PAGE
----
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Confronting DeclineThe Political Economy of Deindustrialization in Twentieth-Century New England$
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David Koistinen

Print publication date: 2013

Print ISBN-13: 9780813049076

Published to Florida Scholarship Online: May 2014

DOI: 10.5744/florida/9780813049076.001.0001

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PRINTED FROM FLORIDA SCHOLARSHIP ONLINE (www.florida.universitypressscholarship.com). (c) Copyright University Press of Florida, 2021. All Rights Reserved. An individual user may print out a PDF of a single chapter of a monograph in FLASO for personal use.date: 18 September 2021

Small Business Financing in Mid-Twentieth-Century New England

Small Business Financing in Mid-Twentieth-Century New England

Chapter:
(p.139) Chapter 5 Small Business Financing in Mid-Twentieth-Century New England
Source:
Confronting Decline
Author(s):

David Koistinen

Publisher:
University Press of Florida
DOI:10.5744/florida/9780813049076.003.0006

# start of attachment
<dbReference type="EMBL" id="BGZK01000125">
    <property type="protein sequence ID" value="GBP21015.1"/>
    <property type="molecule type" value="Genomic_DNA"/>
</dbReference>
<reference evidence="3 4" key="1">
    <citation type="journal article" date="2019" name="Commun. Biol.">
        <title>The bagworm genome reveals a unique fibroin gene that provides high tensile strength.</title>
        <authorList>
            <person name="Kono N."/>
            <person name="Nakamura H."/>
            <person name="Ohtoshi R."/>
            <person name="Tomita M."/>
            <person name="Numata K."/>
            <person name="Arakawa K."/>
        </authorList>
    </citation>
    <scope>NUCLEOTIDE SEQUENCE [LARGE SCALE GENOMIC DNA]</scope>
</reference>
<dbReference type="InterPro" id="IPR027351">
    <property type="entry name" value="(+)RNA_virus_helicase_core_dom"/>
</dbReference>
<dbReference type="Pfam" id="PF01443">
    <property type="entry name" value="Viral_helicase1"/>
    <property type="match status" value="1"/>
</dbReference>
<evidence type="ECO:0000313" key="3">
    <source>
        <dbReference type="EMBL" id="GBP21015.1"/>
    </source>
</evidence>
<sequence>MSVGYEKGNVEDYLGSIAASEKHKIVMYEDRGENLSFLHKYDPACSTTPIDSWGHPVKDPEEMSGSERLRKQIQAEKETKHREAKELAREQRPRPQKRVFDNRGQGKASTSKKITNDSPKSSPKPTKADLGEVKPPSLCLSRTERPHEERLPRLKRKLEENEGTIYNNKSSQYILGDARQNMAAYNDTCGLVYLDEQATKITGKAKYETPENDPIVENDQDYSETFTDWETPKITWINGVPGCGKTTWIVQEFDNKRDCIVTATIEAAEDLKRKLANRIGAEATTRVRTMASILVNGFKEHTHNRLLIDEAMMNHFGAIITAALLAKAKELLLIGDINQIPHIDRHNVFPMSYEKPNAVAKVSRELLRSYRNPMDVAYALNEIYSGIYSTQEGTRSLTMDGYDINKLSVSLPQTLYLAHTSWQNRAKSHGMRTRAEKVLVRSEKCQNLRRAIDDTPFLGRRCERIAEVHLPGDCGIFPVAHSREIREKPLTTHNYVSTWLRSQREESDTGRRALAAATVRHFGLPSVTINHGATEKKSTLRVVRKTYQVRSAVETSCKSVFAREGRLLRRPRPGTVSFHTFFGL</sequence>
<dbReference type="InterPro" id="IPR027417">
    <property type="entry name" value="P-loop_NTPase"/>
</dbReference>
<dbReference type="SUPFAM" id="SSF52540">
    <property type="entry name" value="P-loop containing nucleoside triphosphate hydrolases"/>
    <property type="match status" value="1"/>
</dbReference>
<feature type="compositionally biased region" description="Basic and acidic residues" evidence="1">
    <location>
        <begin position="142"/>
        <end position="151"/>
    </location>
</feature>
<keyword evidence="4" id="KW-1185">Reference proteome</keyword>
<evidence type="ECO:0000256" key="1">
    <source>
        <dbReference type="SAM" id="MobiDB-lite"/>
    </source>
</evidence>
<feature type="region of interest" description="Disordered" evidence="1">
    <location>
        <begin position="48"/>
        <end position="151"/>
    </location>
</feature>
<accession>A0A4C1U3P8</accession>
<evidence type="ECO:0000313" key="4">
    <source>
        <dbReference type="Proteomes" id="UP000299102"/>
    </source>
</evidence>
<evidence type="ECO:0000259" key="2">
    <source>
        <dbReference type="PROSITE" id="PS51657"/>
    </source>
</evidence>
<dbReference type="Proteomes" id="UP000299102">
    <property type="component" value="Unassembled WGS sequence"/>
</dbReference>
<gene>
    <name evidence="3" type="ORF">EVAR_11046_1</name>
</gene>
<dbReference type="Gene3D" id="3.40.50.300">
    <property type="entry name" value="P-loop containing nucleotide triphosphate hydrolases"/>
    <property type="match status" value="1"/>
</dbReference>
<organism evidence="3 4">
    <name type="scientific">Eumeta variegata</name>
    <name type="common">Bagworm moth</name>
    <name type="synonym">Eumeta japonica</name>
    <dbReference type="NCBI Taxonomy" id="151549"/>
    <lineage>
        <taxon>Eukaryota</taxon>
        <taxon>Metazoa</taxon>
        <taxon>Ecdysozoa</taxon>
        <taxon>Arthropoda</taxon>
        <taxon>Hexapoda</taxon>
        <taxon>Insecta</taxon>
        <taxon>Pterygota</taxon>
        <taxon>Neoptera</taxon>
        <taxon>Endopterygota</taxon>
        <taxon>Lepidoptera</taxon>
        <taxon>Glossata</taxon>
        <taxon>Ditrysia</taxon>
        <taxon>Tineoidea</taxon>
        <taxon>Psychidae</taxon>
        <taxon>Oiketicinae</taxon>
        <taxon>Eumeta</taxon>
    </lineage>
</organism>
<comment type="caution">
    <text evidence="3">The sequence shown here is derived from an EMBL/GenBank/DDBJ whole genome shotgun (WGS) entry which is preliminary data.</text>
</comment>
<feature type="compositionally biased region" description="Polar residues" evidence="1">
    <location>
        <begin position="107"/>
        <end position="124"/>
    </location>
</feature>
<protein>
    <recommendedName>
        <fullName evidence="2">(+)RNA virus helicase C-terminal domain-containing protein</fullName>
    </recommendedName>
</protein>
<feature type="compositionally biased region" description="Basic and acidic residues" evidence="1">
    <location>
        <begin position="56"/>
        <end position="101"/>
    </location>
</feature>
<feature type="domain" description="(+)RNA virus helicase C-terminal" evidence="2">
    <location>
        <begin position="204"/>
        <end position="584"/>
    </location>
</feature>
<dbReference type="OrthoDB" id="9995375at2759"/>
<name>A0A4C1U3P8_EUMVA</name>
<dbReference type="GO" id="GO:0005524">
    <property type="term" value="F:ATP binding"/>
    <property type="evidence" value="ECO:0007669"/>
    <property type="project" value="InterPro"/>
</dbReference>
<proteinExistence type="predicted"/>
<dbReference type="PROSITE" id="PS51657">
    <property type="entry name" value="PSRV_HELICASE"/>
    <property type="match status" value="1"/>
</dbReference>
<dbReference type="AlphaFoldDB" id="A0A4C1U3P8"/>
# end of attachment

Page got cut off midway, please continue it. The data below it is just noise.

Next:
For the most part, efforts to spur the growth of new industries in New England to replace sectors in decline had limited impact. In one domain, however, the push for economic development achieved significant results. This was an attempt during the 1930s and 40s to improve the financing of new and small companies in the region. The insufficiency of financing for small business was an important concern of corporate leaders throughout the United States during the first part of the twentieth century. New England’s need for added employment gave the small business finance question particular urgency there. To make more money available to small firms, New England businessmen conducted studies on the sources of financing, established some of the country’s first venture capital organizations, and pressed local commercial banks to provide more small business loans. Small New England companies obtained significant additional financing as a result of these endeavors.

Keywords:   small business finance, venture capital, commercial banks, small business lending

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